</p> <p>Congress and state governors were left incensed, as they claim even the BRL 125 billion is insufficient to keep their heads above water. Furthermore, it has been 70 days since the federal government first promised <a href="">bailout money to states</a>, and nothing has been paid out since.</p> <p>President Jair Bolsonaro has been <a href="">feuding</a> with Brazil&#8217;s state governors since the beginning of the pandemic, largely due to the head of state&#8217;s opposition to social isolation measures implemented nationwide by individual state administrations. However, governors have been left in an increasingly weak negotiating position, as the budgetary impact of the coronavirus crisis becomes larger every day.</p> <p>States require support from the National Treasury, which has its <a href="">own problems to worry about</a>, with federal debts mounting.&nbsp;</p> <p>Economist Guilherme Tinoco, a specialist in fiscal policy, told <strong>The Brazilian Report </strong>that the state support package &#8220;had to be done.&#8221;</p> <p>&#8220;Income dropped severely and expenses are very tight. Most of this is payroll, and you can&#8217;t fire people. If the federal government doesn&#8217;t help, salaries won&#8217;t be paid, pensions won&#8217;t be paid.&#8221;</p> <p>Countries around the world are facing <a href="">sovereign debt crises</a>. In Brazil, Manoel Carlos Pires, an economist at think tank Fundação Getúlio Vargas, predicts 2020&#8217;s deficit to reach 10.5 percent of the country&#8217;s Gross Domestic Product (GDP). Officially, the Economic Ministry estimates the central government’s primary deficit at <a href="">BRL 540 billion</a> for 2020.</p> <p>Economist Josué Pellegrini, a consultant at the Senate-affiliated Independent Fiscal Institute, emphasizes the cost of the state bailout package on the federal government. “It affects the National Treasury, more than half is primary expenditure. It will have a <a href="">direct impact</a> on the primary deficit, which will already be extremely high, not only due to the support program but because of other measures, such as emergency aid.”&nbsp;</p> <h2>State finances sick during Covid-19 pandemic</h2> <p>Essentially, the coronavirus crisis impacts state finances on two fronts. First and foremost, it caused a profound drop in revenue. The main tax collected by state governments is the State Goods and Services Tax (ICMS), which is charged on consumption and economic activity in general, which has plummeted during quarantine measures.&nbsp;</p> <p>“On the revenue side, it is a tragedy. Preliminary data for April show a 20 to 30-percent drop,&#8221; warns Mr. Tinoco. &#8220;Before the crisis, the states in a better position already had very tight budgets. Those who are worse off have already started delaying salaries, taking money out of judicial funds to balance the books.&#8221;</p> <p>This also affects spending, as states are in charge of managing health care with transfers from the federal government. The estimated increase in expenditure is around <a href="">BRL 10 billion</a>.</p> <p>Since the late 1990s, fiscal rules prevent states from issuing debt to cover their own costs. The Fiscal Responsibility Law says that states can only borrow money from the federal government or with its approval. In the latter case, the National Treasury is also the guarantor of these operations. These rules, intended to control state debts, have the knock-on effect of leaving the burden for the Treasury.</p> <h2>Less coming in, more going out</h2> <p>Brazilian states have two main revenue sources. For rich states, it is the ICMS tax. For other, less-developed states, a crucial stream of income comes from the so-called &#8220;participation fund,&#8221; which is calculated on federal tax revenue.</p> <p>Both are directly influenced by economic activity. The financial market estimates a drop of between 6 and 7 percent in GDP in 2020. And, as mentioned by Mr. Tinoco, tax revenue is set to take a massive hit.</p> <p>The initial idea of the state bailout package was to cover these losses. However, with no consensus over how to calculate which state gets what, Congress settled on a fixed value.</p> <p>“Whether it is sufficient or not, it is hard to say,&#8221; says Mr. Pellegrini. &#8220;There are at least two unknowns: we do not know exactly how big the loss of revenue will be for May and June, and we don&#8217;t know how long the decline will last, or the recovery capacity of the states once isolation is over.&#8221;</p> <h2>Running up debts at home and abroad</h2> <p>One of the main problems for state administrations is the debt they have with the federal government. When the Fiscal Responsibility Law was enacted in 1999, Brasilia took on states&#8217; liabilities with private institutions. In exchange, the federal government created a repayment plan which involves adherence to strict budget rules for states, who have been trying to reform this agreement ever since.</p> <p>In March, the São Paulo state government appealed to the Supreme Court, asking for the right to stop making repayments. Supreme Court Justice Alexandre de Moraes allowed a suspension of six months, with guarantees that state governors would spend the funds spared on fighting the pandemic. Since then, at least 17 other states won the right to suspend repayments to the federal government.</p> <p>In response, the central government allowed all states to suspend debts until December, allowing these administrations to save around BRL 32 billion this year.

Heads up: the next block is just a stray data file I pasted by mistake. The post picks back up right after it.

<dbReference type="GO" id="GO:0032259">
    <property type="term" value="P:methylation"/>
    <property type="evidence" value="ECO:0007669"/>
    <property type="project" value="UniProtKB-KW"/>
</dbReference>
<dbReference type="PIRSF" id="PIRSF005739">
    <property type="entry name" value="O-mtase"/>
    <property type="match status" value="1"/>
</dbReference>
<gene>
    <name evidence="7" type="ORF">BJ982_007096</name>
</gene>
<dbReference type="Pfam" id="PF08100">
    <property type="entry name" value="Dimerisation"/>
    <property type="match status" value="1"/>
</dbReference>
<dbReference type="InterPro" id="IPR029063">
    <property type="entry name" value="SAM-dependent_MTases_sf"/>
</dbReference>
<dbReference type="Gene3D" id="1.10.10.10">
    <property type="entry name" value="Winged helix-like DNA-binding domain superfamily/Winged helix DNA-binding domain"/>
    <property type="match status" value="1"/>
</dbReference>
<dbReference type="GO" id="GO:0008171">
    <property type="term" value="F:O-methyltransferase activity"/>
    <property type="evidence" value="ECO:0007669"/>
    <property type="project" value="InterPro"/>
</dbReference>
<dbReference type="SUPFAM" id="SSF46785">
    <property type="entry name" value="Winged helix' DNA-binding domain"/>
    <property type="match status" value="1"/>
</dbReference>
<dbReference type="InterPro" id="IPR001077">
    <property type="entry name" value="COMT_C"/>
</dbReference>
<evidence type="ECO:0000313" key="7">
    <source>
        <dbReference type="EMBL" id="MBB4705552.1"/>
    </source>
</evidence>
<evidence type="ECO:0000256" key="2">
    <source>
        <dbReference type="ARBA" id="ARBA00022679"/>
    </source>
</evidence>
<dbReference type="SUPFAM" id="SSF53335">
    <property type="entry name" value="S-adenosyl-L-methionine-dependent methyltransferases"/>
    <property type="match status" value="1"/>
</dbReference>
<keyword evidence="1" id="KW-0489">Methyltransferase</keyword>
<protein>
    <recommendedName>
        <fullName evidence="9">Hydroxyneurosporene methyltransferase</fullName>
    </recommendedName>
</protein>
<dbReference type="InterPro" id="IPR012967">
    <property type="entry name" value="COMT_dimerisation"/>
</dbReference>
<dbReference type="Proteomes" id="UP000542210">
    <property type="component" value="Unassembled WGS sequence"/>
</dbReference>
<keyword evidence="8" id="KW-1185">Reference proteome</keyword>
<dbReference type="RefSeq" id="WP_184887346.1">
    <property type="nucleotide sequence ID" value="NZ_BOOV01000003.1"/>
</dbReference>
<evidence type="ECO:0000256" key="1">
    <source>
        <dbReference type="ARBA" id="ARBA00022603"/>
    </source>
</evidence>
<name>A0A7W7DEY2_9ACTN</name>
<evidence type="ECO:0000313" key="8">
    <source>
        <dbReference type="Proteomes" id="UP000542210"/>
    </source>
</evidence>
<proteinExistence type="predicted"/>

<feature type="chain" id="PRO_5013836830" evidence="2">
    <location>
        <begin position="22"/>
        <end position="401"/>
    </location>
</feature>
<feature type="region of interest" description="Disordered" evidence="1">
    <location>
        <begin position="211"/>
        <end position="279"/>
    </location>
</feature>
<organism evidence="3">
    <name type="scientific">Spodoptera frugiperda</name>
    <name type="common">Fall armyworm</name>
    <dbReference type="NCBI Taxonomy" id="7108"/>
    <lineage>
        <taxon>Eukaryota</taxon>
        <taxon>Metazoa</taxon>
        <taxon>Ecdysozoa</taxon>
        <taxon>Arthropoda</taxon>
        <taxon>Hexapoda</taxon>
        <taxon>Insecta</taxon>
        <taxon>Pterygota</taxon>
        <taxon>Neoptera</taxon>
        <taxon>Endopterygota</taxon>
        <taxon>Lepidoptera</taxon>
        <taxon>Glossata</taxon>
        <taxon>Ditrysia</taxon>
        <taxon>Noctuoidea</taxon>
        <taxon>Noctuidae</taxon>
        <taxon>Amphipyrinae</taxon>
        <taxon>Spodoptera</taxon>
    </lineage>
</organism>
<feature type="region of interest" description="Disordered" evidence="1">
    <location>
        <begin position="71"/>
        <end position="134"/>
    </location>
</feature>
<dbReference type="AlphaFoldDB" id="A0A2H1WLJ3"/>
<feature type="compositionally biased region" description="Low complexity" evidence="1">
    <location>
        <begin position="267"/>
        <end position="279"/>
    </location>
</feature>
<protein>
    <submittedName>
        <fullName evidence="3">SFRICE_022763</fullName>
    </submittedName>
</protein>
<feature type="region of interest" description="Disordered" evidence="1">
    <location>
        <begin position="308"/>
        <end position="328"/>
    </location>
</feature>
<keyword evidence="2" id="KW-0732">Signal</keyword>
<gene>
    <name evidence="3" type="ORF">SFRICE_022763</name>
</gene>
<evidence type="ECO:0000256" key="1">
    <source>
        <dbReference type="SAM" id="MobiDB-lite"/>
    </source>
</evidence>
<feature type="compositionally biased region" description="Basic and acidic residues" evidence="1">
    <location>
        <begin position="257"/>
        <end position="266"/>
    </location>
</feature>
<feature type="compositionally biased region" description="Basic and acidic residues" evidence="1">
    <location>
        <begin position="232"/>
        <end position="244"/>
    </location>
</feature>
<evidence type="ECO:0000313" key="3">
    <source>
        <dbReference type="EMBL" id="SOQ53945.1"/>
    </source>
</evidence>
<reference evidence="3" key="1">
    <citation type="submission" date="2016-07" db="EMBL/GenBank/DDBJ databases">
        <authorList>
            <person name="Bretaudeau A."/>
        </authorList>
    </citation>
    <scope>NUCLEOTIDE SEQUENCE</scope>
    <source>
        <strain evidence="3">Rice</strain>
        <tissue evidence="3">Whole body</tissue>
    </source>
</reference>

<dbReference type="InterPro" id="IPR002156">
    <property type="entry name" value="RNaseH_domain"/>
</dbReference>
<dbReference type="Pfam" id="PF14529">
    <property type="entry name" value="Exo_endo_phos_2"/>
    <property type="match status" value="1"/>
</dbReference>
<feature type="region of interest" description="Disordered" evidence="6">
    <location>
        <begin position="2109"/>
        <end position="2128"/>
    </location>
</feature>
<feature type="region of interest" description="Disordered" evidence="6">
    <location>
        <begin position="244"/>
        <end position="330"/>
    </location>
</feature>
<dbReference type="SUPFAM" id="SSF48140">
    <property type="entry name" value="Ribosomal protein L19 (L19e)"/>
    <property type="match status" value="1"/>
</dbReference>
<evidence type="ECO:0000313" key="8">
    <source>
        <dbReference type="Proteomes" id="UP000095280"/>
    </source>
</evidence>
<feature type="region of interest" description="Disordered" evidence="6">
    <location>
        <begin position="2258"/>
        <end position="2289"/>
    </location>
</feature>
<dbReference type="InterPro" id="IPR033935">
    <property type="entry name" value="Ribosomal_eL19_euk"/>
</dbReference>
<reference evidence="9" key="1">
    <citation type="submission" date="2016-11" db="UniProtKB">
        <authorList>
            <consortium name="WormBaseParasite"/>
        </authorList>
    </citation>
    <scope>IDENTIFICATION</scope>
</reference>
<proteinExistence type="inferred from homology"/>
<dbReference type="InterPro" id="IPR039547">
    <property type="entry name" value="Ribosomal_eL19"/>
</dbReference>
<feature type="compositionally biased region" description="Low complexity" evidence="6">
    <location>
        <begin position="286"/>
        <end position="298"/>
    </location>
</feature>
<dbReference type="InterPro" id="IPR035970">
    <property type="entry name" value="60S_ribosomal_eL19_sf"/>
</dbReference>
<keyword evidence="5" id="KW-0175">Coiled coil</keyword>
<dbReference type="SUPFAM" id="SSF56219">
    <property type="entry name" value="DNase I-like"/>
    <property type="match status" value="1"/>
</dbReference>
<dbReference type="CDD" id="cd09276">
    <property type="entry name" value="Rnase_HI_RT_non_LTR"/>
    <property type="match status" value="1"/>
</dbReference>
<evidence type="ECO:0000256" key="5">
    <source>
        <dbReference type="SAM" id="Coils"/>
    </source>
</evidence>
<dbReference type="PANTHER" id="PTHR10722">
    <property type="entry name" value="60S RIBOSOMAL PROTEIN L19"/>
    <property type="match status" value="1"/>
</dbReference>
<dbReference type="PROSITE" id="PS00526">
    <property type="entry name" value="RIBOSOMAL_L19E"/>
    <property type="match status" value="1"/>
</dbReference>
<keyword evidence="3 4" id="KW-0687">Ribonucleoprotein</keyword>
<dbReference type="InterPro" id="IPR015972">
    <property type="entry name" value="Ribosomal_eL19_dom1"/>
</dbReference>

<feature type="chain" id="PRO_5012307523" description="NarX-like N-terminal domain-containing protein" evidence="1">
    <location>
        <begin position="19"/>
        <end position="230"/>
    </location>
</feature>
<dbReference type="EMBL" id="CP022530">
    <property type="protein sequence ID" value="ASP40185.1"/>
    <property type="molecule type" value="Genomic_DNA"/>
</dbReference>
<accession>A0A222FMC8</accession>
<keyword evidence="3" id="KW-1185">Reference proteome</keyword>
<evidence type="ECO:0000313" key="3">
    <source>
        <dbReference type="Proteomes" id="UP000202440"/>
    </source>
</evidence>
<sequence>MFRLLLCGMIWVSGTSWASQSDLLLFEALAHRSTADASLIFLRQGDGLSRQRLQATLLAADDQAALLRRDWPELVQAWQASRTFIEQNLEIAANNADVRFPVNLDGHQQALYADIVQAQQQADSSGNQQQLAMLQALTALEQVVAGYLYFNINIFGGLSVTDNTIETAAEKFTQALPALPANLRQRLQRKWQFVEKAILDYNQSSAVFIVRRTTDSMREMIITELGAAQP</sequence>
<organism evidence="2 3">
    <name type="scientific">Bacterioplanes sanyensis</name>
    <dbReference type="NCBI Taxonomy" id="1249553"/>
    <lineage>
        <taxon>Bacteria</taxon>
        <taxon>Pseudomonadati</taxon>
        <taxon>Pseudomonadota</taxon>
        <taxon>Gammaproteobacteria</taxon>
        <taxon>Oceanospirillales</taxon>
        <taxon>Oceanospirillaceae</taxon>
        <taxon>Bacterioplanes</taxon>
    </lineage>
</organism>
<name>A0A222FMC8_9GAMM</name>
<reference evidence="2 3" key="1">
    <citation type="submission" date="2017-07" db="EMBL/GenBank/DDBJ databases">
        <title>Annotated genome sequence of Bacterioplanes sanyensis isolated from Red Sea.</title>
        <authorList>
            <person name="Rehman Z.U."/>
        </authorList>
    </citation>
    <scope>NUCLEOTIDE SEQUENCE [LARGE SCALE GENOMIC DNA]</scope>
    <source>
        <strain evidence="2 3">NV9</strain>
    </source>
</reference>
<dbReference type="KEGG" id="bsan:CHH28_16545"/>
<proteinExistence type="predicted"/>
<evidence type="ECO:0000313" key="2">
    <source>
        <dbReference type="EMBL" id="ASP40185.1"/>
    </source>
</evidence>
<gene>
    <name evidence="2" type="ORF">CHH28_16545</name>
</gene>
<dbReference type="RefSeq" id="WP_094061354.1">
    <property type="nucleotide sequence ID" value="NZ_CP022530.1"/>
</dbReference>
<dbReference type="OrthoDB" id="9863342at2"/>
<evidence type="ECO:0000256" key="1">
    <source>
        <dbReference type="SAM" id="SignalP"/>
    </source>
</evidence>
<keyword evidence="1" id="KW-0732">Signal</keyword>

José Roberto Castro

José Roberto covers politics and economics and is finishing a Master's Degree in Media and Globalization. Previously, he worked at Nexo Jornal and O Estado de S. Paulo.